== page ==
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I have been working on some preliminary plans for an advanced combustion launcher using Google SketchUp 7, which I found very useful in the planning process (special thanks to Dewey-1 for providing some of the needed CAD models). It's a pretty standard over/under cannon in which I'm hoping to achieve a quadruple spark gap using an electric BBQ sparker (if the igniter is good enough for this, maybe someone here will know). The only details I haven't worked out so far is how the propane tank and fuel meter will be secured to the rest of the chamber, and where and how the trigger will be placed. I'm hoping to keep everything as neat and ergonomic as possible, but I'm also looking to stay cost effective (under $120 is the goal). I've roughly estimated the cost to be around $100, so I'm on budget for the time being.
At the moment, this is a muzzle loading design, but I have been thinking about ways to add breach loading capability. The most straight forward solution may be to add a cam-and-groove lock to the barrel and modify the barrel support so that the barrel can slide along it. Alternatively, I might replace the upper 90 degree elbow (the one attaching the chamber to the barrel) with a tee and try to find a way to load through the very rear of the gun.
I'm planning on keeping things cheap and using black steel/iron fittings for the fuel meter rather than the more expensive stuff assuming they won't corrode too easily and start leaking. Also, I'm hoping to simply clamp a 3/8" pressure rated hose onto the end of a bernzomatic torch head rather than cutting it and spending money on the tools needed to properly thread it.
Please comment and suggest to your hearts content.
I'm also trying to come up with a name for this thing haha. That's usually the hardest part.
nice sketch-up it is possible to get 4 sparks out of an electric one they have some specially made with more than one set of leads so that they can put out multiple sparks so in that you should be fine it looks like a solid design if you do everything right you should be able to keep it easily around $100
Thats an outstanding layout job you did with sketchup. The cannon looks like a great design to me. As far as mounting the meter pipe and propane tank, I thought about maybe making wooden spacers like you did for the barrel support and then using hose clamps to wrap around. Another option that you may not like but I wanted to mention, is mounting tape. You can possibly make spacers or mounts and then use some really strong double sided mounting tape. It sounds lame, but they come very strong and with enough surface area it should hold pretty solid.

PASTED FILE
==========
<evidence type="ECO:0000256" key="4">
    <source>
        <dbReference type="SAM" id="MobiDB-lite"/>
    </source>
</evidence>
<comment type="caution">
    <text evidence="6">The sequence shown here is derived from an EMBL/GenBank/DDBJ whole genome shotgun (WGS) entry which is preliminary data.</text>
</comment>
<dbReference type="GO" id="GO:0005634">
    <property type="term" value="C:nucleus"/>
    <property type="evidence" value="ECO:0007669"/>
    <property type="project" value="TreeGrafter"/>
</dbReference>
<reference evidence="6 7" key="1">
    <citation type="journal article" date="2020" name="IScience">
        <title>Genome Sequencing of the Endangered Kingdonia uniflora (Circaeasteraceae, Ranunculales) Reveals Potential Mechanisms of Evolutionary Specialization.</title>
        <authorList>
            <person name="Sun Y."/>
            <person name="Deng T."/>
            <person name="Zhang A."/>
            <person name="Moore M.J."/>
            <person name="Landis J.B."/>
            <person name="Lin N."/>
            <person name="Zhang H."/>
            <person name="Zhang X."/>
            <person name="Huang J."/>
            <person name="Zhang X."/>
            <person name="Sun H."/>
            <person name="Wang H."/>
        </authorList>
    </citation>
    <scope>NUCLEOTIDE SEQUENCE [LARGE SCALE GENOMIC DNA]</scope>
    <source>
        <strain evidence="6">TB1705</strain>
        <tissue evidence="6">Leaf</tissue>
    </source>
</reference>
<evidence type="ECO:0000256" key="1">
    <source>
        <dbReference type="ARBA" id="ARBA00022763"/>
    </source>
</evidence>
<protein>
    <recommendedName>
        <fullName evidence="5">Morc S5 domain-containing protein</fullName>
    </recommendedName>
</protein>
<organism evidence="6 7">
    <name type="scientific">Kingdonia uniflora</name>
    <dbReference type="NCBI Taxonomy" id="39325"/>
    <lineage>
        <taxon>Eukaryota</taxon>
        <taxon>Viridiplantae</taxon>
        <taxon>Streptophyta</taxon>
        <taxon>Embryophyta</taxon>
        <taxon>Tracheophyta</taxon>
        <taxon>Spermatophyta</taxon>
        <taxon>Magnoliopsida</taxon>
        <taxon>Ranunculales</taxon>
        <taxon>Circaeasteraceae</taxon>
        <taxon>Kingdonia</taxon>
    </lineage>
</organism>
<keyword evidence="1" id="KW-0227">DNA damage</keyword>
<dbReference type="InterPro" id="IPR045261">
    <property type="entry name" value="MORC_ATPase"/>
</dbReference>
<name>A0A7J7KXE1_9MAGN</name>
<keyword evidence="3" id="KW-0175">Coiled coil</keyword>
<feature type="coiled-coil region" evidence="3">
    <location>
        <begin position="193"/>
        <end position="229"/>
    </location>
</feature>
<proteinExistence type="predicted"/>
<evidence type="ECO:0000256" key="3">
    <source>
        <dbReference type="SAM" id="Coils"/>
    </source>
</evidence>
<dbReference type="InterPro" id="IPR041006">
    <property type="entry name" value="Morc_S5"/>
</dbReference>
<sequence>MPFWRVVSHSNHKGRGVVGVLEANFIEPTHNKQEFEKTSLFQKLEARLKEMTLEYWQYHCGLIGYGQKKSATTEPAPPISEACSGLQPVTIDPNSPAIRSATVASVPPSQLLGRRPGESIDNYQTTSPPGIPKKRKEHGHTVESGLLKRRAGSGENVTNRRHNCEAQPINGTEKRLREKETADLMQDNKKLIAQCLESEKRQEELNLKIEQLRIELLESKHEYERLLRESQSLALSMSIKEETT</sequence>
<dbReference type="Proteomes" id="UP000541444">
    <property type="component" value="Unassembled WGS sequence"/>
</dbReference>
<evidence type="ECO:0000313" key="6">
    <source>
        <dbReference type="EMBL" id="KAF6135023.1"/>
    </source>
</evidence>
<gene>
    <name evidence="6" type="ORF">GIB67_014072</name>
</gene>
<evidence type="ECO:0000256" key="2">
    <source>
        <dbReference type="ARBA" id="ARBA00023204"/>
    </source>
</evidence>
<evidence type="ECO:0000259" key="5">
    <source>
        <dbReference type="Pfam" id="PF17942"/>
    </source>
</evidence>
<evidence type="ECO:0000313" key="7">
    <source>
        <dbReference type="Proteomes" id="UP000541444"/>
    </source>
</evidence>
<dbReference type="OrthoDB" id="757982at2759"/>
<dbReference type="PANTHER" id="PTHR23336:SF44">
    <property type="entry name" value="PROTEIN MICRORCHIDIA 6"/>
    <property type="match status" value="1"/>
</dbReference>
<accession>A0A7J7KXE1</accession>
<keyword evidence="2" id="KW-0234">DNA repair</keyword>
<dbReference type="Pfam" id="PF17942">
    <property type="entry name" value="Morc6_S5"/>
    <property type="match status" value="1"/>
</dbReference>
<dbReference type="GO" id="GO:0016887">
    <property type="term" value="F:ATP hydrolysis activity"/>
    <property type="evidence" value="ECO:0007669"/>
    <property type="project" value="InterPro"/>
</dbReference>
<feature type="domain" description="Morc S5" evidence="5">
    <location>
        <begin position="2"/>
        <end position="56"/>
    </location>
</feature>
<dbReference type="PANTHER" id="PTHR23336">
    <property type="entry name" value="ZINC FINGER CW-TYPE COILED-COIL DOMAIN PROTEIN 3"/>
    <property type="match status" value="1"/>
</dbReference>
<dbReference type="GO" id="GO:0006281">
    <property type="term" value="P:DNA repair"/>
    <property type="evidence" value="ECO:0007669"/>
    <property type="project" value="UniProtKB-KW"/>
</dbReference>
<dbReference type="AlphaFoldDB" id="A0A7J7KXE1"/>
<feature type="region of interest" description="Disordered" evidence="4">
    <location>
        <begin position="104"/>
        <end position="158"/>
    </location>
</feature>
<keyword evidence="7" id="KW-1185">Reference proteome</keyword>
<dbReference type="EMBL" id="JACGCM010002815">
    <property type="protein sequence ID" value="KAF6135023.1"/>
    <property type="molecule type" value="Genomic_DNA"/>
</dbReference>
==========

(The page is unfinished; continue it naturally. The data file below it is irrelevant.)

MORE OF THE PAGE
For the propane connection, i've seen some connectors that come pre threaded already but forgot where I saw them. I think they were really cheap to. I don't see why your idea about simply clamping it wouldn't work though.
You truly did an excellent job in the 3D modeling of your cannon!!!
This has to be one the first sketchup drawings I have seen done with such complete detailed components.
I appreciate your usage of my components library. It makes me feel my time was well spent just to see the results that you created.
It appears that you have mastered sketchup.
You could probably easily answer somes questions asked in sketchup "sticky" posting.
If you need other models let me know. Also if you want, I could add your components to my existing library.
Great layout work niglch!
Yep, pretty much a classic over and under and should work just fine as is. Be sure to include the 180 degree pipe in the rear as part of the chamber space calculations for fuel metering.
The spark strip looks really robust but isn't going to be effective in that configuration. The gaps are a little too tightly spaced and way too shielded from the chamber space by your upper and lower PVC screw mounts. You ideally want purely spherical detonations in the chamber. Yours as shown here will be forced out of relatively small "vents" on the side and have to rebound up and around the mounts. A purely spherical burn would have had the entire chamber ignited by the time your burns hit the side wall.